Stan Kroenke’s sports teams have been struggling recently.

The 69-year-old is Arsenal’s largest shareholder and misfortune for his clubs in the US has followed to England’s top flight.

The Gunners have lost seven matches in all competitions since their 2-1 home defeat against Watford at the end of January. This has seen Wenger’s side tumble out of the Premier League title race in frustrating fashion once more and their struggles mirror those across the pond.

In an article on the Denver Post, they outlined the key issues surrounding teams that are underperforming under Kroenke’s ownership – which has seemingly been taken over by son Josh.

The [Colorado] Rapids, who were a pleasant surprise a year ago, have forgotten how to get off a shot, much less score a goal.

As with the other two teams in a Denver sports empire built by his father, Josh has opened the family checkbook to upgrade the talent. A heavy bet on 38-year-old goalkeeper Tim Howard, being paid a $2.48 million salary in 2017, has yet to return big dividends. The Rapids have won only once in seven games, three of which Howard missed by losing his cool and getting suspended. Want to find the Rapids in the standings? Start at the bottom.

Are the Nuggets, Avs and Rapids being properly managed? The fans of Denver are bighearted and forgiving, but they’re no fools. They ain’t buying whatever Kroenke is selling. The Nuggets ranked dead last, 30th of 30 NBA teams, in attendance during the 2016-17 season.

The Avalanche finished 25th of 30 NHL teams in attendance, ahead of places like Florida and Arizona, where folks have a natural aversion to ice. The Rapids? Yes, the season’s young and spring weather in Colorado can be fickle. But their home crowds are among the bottom three in the league.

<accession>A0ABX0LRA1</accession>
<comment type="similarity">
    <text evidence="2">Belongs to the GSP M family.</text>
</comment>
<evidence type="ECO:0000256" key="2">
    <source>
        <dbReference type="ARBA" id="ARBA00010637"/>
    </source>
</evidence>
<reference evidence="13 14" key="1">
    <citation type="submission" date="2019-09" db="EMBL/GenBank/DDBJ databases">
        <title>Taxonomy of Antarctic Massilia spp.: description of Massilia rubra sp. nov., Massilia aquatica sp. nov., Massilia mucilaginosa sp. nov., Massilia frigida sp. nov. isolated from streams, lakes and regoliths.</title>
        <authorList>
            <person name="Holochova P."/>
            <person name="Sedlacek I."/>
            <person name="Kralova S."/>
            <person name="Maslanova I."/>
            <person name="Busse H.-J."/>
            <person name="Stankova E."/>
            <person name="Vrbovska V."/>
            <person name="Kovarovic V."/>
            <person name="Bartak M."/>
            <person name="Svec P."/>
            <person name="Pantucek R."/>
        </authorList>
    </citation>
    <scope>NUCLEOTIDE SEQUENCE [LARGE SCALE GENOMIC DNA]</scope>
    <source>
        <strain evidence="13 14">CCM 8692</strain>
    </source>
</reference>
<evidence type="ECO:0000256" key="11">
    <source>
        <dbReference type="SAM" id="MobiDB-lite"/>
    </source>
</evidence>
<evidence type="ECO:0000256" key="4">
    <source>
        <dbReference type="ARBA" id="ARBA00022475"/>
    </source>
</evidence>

There’s no quibble with the cash Kroenke Sports & Entertainment has thrown at its big-league problems in Denver. The Kroenke family isn’t cheap. But it hasn’t exactly been smart money.

Arsenal aren’t in crisis mode and therefore not doing as badly in comparison, but the similarities are there for all to see. The club are facing the very real possibility that they will not qualify for UEFA Champions League football, the first time in two decades.

Kroenke himself admitted last year that he didn’t buy stakes in Arsenal to win trophies, whilst another billionaire shareholder in Alisher Usmanov revealed that using Wenger as a scapegoat ignores the real issue – which lie with holding the main shareholder responsible.

I do not think that the coach alone is to be blamed for what is happening, some continuity is needed. All the responsibility for the fate of the club rests with the main shareholder [Kroenke],” Usmanov stated.